• Full Steam Ahead for the Asia Funds Express

Full Steam Ahead for the Asia Funds Express

The alternative investments industry in Asia is no stranger to global shocks. It grew rapidly after the 2003 SARS epidemic and roared back following the 2008-9 financial crisis.

The last decade has seen strong growth – Hong Kong alone attracted over 1,000 regulated asset managers to its shores between 2010 and 2020. But by 2019, economic and political challenges had started to emerge, such as the trade tensions between China and the US. And when the COVID-19 pandemic hit, what was initially a challenging environment became a very difficult one. 

So, has the Asia Funds Express come off the tracks? Or is the pandemic just another stop along the way?

"Around 30 to 40 per cent of an institutions’ private investors will not invest in first-time funds when they haven’t met the manager, for example,” says Tony Kan, Trident Trust's managing director of Asia funds business development.

“So, fund managers coming out to the market and looking to launch funds aren’t able to see their investors. Everything has had a negative hit, and the same goes for private equity funds, where investors have had to default on committed capital. Back in March, we saw asset prices down by 20-30 per cent of the market. The Hong Kong government pumped $137bn into the market and lowered interest rates. Everyone has had to adjust in the short term.”

Industry Will Bounce Back

But Kan also believes that the industry will bounce back, even stronger than before. And the numbers back him up. Research from PwC in 2019 stated that total assets under management in APAC would grow faster than any other region globally, hitting USD 29.6 trillion by 2025.

Good Deals

The alternatives sector now manages more than $3tn, with the last quarter seeing a significant rise in global hedge fund assets, as investors funnelled money into strategies that profit from dislocations to markets.

And confidence in the real assets market remains robust, with many PE and RE fund managers being flexible in their approach – and sensing that this period of uncertainty is an excellent time to do good deals with many asset holders under financial pressure. 

Flight to Quality

“Of course, the pandemic had a major impact globally,” Kan says. “But from our business point of view, it hasn’t affected our operations side, and that all comes down to our business structure.” In these uncertain times, he points out, investors will be likely to take an increasingly quality-driven approach, with increased scrutiny of fund managers’ infrastructure, governance and processes.

“Managers will be placing more importance on quality. At the end of the day, the investors are the stakeholders of the funds and managers must report to those investors. So, managers will always be under increased scrutiny as to the strength and quality of their service providers. We are certainly seeing the start of a bit of a market shake-out in this respect, with increased enquiries from both managers who already have an appointed fund administrator and those who do not,” Kan explains.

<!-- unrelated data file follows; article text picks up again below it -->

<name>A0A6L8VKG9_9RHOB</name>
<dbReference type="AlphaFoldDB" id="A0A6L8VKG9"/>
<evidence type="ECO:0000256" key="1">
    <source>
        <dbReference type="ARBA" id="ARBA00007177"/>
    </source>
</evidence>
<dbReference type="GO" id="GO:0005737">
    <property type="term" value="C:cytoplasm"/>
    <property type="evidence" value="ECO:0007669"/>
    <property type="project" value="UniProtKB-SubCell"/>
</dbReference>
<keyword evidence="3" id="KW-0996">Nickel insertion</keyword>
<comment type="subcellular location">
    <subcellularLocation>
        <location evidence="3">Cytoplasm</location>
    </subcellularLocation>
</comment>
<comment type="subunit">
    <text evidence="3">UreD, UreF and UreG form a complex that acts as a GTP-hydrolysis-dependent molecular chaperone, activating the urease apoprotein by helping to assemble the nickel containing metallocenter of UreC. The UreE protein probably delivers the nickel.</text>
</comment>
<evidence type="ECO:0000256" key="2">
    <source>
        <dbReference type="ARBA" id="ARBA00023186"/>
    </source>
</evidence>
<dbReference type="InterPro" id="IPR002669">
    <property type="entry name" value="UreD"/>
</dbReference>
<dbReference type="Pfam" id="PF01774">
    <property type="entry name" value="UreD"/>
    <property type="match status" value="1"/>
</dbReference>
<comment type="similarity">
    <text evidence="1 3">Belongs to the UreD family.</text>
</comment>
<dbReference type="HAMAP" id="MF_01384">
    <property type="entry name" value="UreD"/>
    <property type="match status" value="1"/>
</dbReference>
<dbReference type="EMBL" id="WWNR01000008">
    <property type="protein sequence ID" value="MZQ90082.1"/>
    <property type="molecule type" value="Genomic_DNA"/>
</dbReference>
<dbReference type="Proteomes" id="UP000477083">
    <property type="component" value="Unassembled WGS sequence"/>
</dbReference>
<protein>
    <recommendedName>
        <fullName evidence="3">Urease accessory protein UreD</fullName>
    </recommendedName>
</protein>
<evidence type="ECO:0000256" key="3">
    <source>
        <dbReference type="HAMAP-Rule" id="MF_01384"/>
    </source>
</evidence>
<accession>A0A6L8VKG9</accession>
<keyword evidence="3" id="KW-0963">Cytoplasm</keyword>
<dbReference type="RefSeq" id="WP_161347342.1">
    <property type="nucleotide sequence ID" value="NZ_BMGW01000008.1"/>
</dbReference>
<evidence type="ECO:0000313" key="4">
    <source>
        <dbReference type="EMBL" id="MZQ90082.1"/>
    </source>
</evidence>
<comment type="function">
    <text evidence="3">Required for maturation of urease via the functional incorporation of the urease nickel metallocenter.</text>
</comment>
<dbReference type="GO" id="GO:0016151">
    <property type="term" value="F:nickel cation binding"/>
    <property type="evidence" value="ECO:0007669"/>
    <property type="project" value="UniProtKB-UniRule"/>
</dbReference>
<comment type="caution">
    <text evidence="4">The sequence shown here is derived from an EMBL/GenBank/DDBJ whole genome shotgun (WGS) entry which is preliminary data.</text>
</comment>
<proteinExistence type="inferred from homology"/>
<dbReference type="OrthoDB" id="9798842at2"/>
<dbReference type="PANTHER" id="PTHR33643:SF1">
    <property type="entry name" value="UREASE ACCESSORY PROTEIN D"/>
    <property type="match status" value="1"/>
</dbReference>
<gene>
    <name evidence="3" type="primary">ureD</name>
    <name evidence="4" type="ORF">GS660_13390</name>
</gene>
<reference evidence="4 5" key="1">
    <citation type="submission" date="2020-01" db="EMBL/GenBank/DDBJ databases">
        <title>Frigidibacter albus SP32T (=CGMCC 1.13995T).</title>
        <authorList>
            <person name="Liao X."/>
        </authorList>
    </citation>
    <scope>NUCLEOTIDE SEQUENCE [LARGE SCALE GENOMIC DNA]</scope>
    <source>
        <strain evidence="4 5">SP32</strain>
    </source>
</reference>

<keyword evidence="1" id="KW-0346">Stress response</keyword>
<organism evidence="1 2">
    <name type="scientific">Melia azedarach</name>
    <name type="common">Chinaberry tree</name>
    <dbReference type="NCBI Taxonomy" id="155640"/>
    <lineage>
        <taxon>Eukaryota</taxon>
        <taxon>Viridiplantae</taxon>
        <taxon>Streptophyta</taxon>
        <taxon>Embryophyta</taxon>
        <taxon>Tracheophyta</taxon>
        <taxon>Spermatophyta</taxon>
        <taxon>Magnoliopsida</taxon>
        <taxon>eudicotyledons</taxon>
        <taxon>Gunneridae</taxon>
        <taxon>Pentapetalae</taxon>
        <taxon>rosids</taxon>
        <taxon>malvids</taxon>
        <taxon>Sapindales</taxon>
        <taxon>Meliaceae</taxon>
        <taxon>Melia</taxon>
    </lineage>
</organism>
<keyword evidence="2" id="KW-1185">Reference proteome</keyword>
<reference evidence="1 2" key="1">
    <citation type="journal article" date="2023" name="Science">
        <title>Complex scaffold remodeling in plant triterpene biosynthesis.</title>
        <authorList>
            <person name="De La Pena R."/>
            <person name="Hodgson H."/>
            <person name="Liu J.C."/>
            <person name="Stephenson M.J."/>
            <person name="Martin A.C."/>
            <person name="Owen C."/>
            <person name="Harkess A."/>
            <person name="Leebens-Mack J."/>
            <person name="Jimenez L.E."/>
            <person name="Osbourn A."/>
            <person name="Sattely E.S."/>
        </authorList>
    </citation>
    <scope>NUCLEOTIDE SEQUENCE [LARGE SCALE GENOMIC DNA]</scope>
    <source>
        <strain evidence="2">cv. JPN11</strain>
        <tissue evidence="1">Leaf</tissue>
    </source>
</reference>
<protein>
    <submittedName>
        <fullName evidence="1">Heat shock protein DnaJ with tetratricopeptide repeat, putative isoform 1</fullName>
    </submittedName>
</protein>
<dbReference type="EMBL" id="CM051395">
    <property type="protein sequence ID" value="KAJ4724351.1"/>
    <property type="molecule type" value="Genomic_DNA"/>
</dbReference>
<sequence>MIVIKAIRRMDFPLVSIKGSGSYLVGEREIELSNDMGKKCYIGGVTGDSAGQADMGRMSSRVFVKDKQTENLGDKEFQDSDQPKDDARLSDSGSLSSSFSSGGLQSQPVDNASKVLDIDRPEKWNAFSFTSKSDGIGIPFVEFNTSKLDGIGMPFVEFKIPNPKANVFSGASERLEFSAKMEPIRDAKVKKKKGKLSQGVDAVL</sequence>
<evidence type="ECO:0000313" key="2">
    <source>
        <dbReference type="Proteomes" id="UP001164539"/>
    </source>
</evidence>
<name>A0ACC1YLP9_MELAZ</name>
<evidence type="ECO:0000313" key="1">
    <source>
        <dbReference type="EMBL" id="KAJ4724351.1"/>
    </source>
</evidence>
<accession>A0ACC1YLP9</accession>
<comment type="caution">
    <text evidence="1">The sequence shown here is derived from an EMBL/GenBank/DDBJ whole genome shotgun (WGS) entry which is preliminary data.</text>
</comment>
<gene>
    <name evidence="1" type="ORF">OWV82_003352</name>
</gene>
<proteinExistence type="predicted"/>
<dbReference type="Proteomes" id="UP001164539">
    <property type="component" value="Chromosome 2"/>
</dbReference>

“The last few months have really spotlighted the importance of service and capability and some managers have clearly not been happy about what that spotlight has shown. Meanwhile, many managers who had previously been handling administration in-house have realised this is not a message many investors want to hear.  We feel very confident about all of this; our culture and private ownership has meant we have been able to take a quality-first approach to everything we do.  Now is our time to shine,” he adds.

China Opportunities

And one big change, in particular, is likely to give the alternative funds industry a boost. China is keen to encourage foreign firms into its $2.2tn domestic financial markets. Previously, it was hard for international investors to access these markets, as they were only able to enter into joint ventures with domestic entities. 

But in April 2020, China removed the 51 per cent cap on foreign ownership of investment firms. According to a recent Fitch report, three international investment managers have applied for onshore licenses, while a fourth was in the process of buying out its joint venture partner.

One investment manager, BlackRock, has had its application case accepted – a development which Fitch says is ‘highly significant for the presence of international investment managers in China.’

Lessons From The Past

Of course, in this rapidly changing world, nobody can foresee the future. But if the past is a guide, chances are that the challenges of 2020 will drive further innovation. “One of the lessons we learned from the SARS crisis is to have the right people in place – because once the crisis is over, you are going to see a major boom,” says Kan. “You’re going to see funds actively engaging again.”

In fact, the tough conditions caused by the SARS crisis were responsible for creating the Asia hedge fund market in the first place, by stimulating innovation. In 2000, fewer than 200 hedge funds existed. By 2005, there were more than 800 and by the end of 2019, there were 1,469, managing assets worth US$183bn. 

Back On The Tracks

“I have huge confidence in the Asian markets and the funds business,” says Kan. “In many ways, it’s business as usual. But we have to find new ways to operate our business, just like we always have. We understand managers’ culture. We understand how business is done across different markets across Asia, including in China.

We know there will be huge scrutiny, and we are ready. Markets have always bounced back and fund managers have always pivoted to raise money. We’re in this for the long-term.” The Asia Funds Express is already back on the tracks – and picking up speed.